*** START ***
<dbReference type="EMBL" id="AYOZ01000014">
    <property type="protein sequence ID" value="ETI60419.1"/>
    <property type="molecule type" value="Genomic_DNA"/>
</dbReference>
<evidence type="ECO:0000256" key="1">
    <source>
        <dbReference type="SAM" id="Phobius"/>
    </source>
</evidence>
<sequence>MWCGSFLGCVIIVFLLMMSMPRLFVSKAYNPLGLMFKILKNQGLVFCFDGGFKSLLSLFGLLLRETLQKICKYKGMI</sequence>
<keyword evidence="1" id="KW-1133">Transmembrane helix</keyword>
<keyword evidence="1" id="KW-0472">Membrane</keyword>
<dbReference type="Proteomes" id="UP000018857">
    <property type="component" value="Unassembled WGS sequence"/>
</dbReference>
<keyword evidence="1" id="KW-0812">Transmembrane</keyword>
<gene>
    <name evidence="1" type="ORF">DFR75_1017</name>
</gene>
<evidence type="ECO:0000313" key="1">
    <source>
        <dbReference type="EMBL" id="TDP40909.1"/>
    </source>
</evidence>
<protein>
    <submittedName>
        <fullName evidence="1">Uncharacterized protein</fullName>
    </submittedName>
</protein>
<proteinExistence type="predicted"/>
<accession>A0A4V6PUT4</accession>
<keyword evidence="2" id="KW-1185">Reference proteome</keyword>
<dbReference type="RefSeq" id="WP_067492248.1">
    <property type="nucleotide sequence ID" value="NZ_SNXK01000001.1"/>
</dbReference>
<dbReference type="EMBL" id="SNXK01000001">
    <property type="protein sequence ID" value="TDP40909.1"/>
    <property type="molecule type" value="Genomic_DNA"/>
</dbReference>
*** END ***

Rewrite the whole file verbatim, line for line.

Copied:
<dbReference type="EMBL" id="AYOZ01000014">
    <property type="protein sequence ID" value="ETI60419.1"/>
    <property type="molecule type" value="Genomic_DNA"/>
</dbReference>
<evidence type="ECO:0000256" key="1">
    <source>
        <dbReference type="SAM" id="Phobius"/>
    </source>
</evidence>
<sequence>MWCGSFLGCVIIVFLLMMSMPRLFVSKAYNPLGLMFKILKNQGLVFCFDGGFKSLLSLFGLLLRETLQKICKYKGMI</sequence>
<keyword evidence="1" id="KW-1133">Transmembrane helix</keyword>
<keyword evidence="1" id="KW-0472">Membrane</keyword>
<dbReference type="Proteomes" id="UP000018857">
    <property type="component" value="Unassembled WGS sequence"/>
</dbReference>
<keyword evidence="1" id="KW-0812">Transmembrane</keyword>
<gene>
    <name evidence="1" type="ORF">DFR75_1017</name>
</gene>
<evidence type="ECO:0000313" key="1">
    <source>
        <dbReference type="EMBL" id="TDP40909.1"/>
    </source>
</evidence>
<protein>
    <submittedName>
        <fullName evidence="1">Uncharacterized protein</fullName>
    </submittedName>
</protein>
<proteinExistence type="predicted"/>
<accession>A0A4V6PUT4</accession>
<keyword evidence="2" id="KW-1185">Reference proteome</keyword>
<dbReference type="RefSeq" id="WP_067492248.1">
    <property type="nucleotide sequence ID" value="NZ_SNXK01000001.1"/>
</dbReference>
<dbReference type="EMBL" id="SNXK01000001">
    <property type="protein sequence ID" value="TDP40909.1"/>
    <property type="molecule type" value="Genomic_DNA"/>
</dbReference>